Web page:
Giles Murphy, Head of Professional Practices at Smith & Williamson commented:

“Confidence amongst law firms is higher now than it was in 2019, back when nobody had heard of a virtual pub quiz and pandemics were only mentioned in low-budget Sci-fi movies. The legal profession is high on its relative success and we can expect to see an increase in mergers, acquisitions and team hires over the next 12 months.

“However, there is still more hesitancy around M&A than there was back in 2019. Potentially, the reported three-year high in business outlook confidence may suggest that firms are more confident in their ability to grow organically.

“Despite the general optimism, law firms do also face notable challenges, not least when it comes to retaining talent. Without the distraction of the rat race, lockdown has also given people a chance to think about their career goals, reflecting on how and where they’d like to work. To this end, the pandemic and a focus on both agile working and work/life balance may bring about increased staff turnover.  

“If remote working is the great leveller, establishing a strong firm culture is going to be a crucial differentiator when it comes to attracting and retaining talent. Law firm leaders will need to consider their approach to factors such as collaboration, remote working, parental leave, international travel, diversity, and, of course, office space.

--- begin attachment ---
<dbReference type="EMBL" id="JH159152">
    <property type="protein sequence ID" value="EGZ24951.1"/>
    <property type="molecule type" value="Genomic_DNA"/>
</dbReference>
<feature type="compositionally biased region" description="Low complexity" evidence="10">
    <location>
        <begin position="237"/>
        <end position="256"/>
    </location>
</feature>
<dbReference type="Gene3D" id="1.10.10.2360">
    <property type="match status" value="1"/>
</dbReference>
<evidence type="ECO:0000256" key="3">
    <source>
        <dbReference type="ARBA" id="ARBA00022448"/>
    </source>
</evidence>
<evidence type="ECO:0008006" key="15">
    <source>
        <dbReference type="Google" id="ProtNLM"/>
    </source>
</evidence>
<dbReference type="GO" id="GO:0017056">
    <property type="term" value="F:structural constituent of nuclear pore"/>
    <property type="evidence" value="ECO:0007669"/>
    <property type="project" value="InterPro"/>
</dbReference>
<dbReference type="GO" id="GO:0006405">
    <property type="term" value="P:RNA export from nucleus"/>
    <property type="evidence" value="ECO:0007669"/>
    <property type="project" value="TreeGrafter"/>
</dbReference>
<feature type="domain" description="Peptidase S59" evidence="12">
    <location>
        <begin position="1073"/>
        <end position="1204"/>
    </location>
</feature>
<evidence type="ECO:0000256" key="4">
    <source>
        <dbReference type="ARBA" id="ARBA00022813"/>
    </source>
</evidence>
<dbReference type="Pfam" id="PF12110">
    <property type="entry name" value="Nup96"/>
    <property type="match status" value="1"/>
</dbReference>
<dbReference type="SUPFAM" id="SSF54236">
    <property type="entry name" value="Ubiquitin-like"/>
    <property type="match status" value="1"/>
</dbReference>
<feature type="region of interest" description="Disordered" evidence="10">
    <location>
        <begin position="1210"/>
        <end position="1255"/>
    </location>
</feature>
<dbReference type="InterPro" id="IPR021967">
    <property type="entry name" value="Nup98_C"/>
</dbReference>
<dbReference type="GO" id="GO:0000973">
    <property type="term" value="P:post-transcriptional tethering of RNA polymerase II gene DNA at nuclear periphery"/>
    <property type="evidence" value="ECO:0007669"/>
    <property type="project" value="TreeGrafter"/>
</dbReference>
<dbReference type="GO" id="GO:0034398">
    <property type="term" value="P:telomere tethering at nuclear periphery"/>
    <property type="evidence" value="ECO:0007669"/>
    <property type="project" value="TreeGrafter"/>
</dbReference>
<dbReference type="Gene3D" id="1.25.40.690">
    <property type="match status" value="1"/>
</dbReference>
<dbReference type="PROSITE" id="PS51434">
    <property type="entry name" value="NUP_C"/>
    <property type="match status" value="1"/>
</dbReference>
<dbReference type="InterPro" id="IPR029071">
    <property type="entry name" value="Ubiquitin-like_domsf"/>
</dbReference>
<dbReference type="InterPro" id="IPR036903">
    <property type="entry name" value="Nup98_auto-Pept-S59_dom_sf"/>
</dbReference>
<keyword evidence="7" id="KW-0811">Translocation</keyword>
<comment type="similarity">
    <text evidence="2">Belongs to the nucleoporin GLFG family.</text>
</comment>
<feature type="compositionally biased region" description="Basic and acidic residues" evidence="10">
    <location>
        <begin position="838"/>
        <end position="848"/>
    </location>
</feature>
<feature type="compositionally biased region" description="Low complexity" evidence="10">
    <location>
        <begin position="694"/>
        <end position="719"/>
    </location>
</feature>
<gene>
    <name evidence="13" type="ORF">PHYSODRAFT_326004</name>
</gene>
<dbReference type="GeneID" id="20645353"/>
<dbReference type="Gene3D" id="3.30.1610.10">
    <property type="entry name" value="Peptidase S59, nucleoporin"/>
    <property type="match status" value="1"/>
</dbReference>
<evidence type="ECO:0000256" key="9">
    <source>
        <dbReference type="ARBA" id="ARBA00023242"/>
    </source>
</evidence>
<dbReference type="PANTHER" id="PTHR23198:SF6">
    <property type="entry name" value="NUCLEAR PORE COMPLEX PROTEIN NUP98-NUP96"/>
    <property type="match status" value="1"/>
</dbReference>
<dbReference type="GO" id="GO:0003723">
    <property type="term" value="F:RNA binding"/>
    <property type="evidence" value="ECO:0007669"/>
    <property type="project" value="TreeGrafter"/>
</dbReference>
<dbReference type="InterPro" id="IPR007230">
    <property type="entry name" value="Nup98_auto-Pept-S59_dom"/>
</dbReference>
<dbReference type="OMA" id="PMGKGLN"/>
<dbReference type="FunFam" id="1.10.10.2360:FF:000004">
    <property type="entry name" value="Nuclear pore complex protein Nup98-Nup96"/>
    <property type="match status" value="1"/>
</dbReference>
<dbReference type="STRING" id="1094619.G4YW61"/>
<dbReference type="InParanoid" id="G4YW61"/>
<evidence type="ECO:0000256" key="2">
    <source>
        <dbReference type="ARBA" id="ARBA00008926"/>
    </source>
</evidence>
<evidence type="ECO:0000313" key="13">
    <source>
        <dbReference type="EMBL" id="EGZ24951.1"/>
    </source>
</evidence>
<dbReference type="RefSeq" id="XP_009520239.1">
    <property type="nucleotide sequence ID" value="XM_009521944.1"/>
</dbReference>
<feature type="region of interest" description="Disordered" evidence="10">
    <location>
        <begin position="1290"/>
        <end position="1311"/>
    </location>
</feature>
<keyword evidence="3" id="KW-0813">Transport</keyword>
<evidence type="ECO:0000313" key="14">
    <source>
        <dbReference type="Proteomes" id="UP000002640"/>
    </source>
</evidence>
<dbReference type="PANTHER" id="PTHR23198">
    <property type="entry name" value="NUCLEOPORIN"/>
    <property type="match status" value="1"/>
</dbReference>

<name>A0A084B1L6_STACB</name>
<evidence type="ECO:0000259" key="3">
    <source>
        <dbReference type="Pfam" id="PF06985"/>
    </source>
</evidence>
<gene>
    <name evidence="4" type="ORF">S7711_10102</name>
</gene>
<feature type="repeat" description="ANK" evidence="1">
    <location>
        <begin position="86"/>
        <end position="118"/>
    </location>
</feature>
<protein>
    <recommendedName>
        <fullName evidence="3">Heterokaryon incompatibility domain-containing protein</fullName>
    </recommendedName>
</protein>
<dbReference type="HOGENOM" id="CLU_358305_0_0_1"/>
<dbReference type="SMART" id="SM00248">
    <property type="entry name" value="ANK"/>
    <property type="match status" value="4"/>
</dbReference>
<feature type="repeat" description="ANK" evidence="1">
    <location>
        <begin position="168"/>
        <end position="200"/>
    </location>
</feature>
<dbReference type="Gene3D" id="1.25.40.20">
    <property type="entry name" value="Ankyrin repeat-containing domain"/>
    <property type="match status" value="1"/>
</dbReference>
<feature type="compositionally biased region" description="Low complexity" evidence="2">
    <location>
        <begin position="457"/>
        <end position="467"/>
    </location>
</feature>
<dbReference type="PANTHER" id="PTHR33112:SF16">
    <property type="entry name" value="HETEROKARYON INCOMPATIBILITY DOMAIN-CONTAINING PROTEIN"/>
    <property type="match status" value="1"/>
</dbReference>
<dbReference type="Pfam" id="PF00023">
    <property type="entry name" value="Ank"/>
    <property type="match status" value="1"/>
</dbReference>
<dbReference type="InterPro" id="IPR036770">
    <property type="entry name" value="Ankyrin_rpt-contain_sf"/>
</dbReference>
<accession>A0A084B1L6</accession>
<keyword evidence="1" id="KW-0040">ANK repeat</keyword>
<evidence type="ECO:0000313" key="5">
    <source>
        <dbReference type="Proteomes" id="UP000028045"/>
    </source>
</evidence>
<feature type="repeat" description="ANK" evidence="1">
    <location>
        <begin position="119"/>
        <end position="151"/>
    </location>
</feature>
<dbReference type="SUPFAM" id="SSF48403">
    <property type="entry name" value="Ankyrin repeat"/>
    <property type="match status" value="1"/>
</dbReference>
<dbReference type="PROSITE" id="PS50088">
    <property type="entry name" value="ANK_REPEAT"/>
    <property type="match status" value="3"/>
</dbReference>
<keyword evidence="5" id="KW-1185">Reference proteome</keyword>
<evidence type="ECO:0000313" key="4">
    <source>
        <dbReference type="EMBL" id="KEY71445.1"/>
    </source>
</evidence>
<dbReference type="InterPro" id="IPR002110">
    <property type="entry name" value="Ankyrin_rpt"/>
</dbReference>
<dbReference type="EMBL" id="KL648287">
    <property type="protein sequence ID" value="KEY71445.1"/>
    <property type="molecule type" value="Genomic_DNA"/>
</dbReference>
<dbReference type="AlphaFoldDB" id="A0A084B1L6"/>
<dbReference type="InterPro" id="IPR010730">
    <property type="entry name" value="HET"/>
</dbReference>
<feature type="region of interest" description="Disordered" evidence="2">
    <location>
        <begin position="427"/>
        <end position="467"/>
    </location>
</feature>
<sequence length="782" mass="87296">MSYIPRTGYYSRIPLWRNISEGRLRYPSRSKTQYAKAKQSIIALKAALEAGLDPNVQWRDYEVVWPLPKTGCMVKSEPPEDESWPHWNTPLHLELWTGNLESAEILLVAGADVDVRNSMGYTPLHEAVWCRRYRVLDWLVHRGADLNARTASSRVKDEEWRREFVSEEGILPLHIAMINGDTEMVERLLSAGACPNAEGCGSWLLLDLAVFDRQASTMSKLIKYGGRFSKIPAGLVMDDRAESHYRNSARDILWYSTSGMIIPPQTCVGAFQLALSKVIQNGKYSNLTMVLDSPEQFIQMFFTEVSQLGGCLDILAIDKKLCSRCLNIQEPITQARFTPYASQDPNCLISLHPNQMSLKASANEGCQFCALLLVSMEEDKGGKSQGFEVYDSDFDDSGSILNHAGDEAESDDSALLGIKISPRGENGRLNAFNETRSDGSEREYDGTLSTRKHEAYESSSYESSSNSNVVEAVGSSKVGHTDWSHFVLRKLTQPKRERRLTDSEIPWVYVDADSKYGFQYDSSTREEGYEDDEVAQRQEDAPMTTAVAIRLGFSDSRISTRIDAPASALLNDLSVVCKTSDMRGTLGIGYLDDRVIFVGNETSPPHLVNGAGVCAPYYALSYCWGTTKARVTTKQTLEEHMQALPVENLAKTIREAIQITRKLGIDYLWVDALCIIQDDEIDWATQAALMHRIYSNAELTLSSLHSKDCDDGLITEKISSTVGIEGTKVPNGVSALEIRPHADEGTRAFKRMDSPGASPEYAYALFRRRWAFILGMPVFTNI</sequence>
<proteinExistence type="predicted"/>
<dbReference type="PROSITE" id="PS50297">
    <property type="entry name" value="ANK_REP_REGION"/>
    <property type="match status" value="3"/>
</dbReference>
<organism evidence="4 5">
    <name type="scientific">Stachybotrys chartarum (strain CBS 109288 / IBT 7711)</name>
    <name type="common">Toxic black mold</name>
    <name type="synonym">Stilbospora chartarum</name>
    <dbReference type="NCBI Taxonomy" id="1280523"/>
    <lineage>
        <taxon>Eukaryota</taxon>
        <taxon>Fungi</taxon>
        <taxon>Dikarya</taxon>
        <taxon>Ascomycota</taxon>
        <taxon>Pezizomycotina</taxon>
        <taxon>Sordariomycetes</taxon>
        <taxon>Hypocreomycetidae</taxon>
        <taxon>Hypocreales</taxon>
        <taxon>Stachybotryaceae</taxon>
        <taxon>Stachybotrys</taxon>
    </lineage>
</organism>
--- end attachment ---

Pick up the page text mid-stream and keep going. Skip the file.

“Firms have a lot of cash in the bank, and for better or worse are seeing the year ahead as a time of opportunity. Firms would do well to consider cultural impact when deciding where to spend their cash from here.”

 

About Tilney Smith & Williamson

Tilney Smith & Williamson is the UK’s leading integrated wealth management and professional services group, created by the merger of Tilney and Smith & Williamson on 1 September 2020. With £54.8 billion of assets under management (as at 30 June 2021), it ranks as the third largest UK wealth manager measured by revenues and the eighth largest professional services firm ranked by fee income. The Group currently operates through three principal brands: Tilney, Smith & Williamson and online investment service Bestinvest. It has a network of 28 offices across the UK, as well as the Republic of Ireland and the Channel Islands. Through its operating companies, the Group offers an extensive range of financial and professional services to individuals, family trusts, professional intermediaries, charities and businesses. It is uniquely well-placed to support clients with both their personal financial affairs and their business interests. Tilney Smith & Williamson’s personal wealth management services include financial planning, investment management and advice, online execution-only investing and personal tax advice. For businesses, its wide range of services includes assurance and accounting, business tax advice, employee benefits, forensic advice, fund administration, recovery and restructuring and transaction services.